Supply issues and high retail costs have caused a US cannabis multi-state operator (MSO) to pull back its operations in key states.
Following the release of its Q3 2019 report on Tuesday (November 26), California-based MedMen Enterprises (CSE:MMEN,OTCQX:MMNFF) confirmed it would be scaling back its operations in Florida and in its home state, as the company attempts to limit its cash flow.
Shares of MedMen experienced a sharp drop of 10.2 percent since the market closed on Tuesday and sits at C$0.58 as of 12:00 p.m. EST.
Revenue for Q3 was at US$44 million in Q3, representing a 5 percent increase quarter-over-quarter, while adjusted earnings before interest, taxes, depreciation, and amortization (EBITDA) losses were at US$22.2 million, excluding US$7.4 million in rent expenses.
During a call with investors and analysts after the markets closed on Tuesday, CEO Adam Bierman said though MedMen has several current licenses in Florida, the company is getting in its own way because of a lack of stock.
“The only limiting factor in Florida today has been our own supply of product,” Bierman said.
MedMen currently has licenses for 35 retail locations in the coastal state, eight of which are in operation with a ninth coming online in the next few weeks, he said.
Florida expansion for the company stops there, however.
“We will not be opening additional Florida stores beyond nine for the foreseeable future given the limitations on supply,” said MedMen CFO Zeeshan Hyder.
Though it’s currently a medical-only state, Florida has been praised by analysts for the quick growth of is cannabis space and has seen staggeringly positive results from Florida-based Trulieve (CSE:TRUL,OTCQX:TCNNF).
Hyder said the expansion freeze is a part of a wider strategy to cut down on retail operation spending, though the company expects to be on an annual US$300 million retail run rate by the end of calendar 2020 barring any licensing or regulatory issues.
MedMen also plans to divest itself of non-core assets, Hyder explained, which includes the recent US$14 million sale of its interest in a cannabis real estate investment trust it helped form this year, Treehouse REIT.
The company is also delaying major capital intensive projects, said Hyder, which means postponing retail store expansions that aren’t core to the business, including a halt on its build out plans in Florida.
When asked about the difference between core and non-core assets, Hyder said the company assesses whether or not an asset is going to generate significant revenue or EBITDA in the next two years to get a sense of its value.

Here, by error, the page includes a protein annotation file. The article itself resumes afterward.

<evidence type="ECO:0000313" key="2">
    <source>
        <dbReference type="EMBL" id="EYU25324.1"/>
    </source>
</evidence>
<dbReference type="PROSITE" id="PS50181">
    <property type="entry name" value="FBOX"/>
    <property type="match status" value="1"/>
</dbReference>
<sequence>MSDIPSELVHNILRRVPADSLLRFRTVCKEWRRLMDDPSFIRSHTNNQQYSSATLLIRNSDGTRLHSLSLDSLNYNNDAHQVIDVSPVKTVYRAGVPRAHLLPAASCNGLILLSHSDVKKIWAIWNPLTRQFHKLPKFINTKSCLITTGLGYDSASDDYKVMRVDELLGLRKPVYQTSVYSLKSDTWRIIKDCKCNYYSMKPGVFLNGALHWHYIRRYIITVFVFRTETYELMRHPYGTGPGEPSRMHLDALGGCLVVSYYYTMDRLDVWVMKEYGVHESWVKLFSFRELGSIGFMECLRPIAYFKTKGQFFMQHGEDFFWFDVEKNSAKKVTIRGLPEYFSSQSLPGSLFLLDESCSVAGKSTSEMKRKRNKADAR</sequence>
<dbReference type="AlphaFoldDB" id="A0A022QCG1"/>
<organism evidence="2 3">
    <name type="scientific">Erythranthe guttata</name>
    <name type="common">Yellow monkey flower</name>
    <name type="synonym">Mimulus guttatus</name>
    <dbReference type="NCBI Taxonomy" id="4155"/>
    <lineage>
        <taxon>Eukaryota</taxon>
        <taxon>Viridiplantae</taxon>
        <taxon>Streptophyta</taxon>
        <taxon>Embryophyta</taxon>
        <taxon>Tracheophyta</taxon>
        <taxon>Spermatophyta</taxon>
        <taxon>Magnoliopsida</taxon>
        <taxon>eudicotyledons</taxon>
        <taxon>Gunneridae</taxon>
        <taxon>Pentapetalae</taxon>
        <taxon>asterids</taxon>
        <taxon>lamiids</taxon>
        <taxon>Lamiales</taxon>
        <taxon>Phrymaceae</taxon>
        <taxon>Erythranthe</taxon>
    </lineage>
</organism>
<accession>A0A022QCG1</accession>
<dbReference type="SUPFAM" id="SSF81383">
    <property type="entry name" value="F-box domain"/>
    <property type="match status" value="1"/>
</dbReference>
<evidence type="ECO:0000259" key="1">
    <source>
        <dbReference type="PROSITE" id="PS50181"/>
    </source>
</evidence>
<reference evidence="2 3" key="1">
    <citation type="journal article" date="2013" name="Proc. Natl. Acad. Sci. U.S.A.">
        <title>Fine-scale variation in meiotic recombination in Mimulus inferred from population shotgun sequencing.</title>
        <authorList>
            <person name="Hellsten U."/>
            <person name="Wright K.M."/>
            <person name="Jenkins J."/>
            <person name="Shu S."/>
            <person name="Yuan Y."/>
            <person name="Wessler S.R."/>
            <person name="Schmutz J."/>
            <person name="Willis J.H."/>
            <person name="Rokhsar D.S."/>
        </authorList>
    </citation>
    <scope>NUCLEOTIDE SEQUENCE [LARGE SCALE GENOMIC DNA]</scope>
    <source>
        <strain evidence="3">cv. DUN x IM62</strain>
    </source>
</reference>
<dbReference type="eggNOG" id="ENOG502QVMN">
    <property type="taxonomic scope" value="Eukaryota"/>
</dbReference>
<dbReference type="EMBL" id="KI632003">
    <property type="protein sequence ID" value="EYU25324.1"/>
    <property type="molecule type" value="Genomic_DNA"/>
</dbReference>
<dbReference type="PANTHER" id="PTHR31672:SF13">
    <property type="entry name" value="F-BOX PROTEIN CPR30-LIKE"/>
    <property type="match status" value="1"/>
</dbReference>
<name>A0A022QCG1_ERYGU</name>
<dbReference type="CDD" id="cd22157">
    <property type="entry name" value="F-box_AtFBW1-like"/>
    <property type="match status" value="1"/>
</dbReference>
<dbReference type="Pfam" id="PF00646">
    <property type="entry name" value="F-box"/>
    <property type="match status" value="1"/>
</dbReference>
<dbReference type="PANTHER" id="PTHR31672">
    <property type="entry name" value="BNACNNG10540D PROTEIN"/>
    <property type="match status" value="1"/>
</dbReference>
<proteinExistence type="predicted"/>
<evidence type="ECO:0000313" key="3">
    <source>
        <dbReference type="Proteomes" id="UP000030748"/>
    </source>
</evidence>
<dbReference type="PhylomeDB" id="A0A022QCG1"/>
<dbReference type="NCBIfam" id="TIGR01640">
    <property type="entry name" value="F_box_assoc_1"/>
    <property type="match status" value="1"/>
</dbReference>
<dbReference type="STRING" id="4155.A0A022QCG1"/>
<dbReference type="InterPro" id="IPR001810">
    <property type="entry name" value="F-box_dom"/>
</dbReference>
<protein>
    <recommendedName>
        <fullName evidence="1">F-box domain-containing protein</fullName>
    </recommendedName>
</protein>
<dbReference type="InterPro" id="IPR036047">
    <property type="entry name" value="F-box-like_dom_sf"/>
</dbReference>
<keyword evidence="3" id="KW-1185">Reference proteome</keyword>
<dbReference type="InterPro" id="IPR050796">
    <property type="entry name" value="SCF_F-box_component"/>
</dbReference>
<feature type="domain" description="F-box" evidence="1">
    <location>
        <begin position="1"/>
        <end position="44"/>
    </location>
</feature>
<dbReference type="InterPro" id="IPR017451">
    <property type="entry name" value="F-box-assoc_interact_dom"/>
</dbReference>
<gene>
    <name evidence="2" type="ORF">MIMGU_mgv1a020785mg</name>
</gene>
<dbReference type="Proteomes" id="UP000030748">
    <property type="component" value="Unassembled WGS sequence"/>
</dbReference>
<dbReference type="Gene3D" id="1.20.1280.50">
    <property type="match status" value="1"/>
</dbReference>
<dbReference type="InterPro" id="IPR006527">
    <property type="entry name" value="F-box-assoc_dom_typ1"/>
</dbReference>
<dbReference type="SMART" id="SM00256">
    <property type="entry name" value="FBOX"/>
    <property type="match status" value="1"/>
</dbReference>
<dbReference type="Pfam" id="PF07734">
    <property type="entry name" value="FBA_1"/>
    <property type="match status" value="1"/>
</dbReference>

With this new conservative operations plan, Hyder said the firm expects to save about US$55 million in capital expenditure.
In California, Bierman said that along with legal retailers, the company still has to contend with a robust illicit market.
Like Florida, MedMen’s operations California will also take a hit, Hyder said. As a part of the new strategy to focus on core businesses, MedMen will prioritize its highest return on investment licenses, including locations that could generate over US$10 million in sales once they’re opened.
The new expectations mean that MedMen will be pulling back from its California expansion as well.
“Having a higher threshold for new store openings and store expansion will likely result in a scaling back of our target of 30 stores in California by the end of calendar 2020 and delaying certain expansions,” Hyder said.
Retail locations in both Florida and California, as well as Nevada, were a part of MedMen’s recent downsizing to save on payroll expenses. Over 175 retail employees were cut and Hyder said the company is planning further staff reductions.
MedMen does have plans to expand into Illinois, however. The state is the most recent to legalize recreational cannabis use, and analysts have been bullish about future investment opportunities. MedMen plans to open three more stores in Illinois, bringing its total to four locations in the state.
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Securities Disclosure: I, Danielle Edwards, hold no direct investment interest in any company mentioned in this article.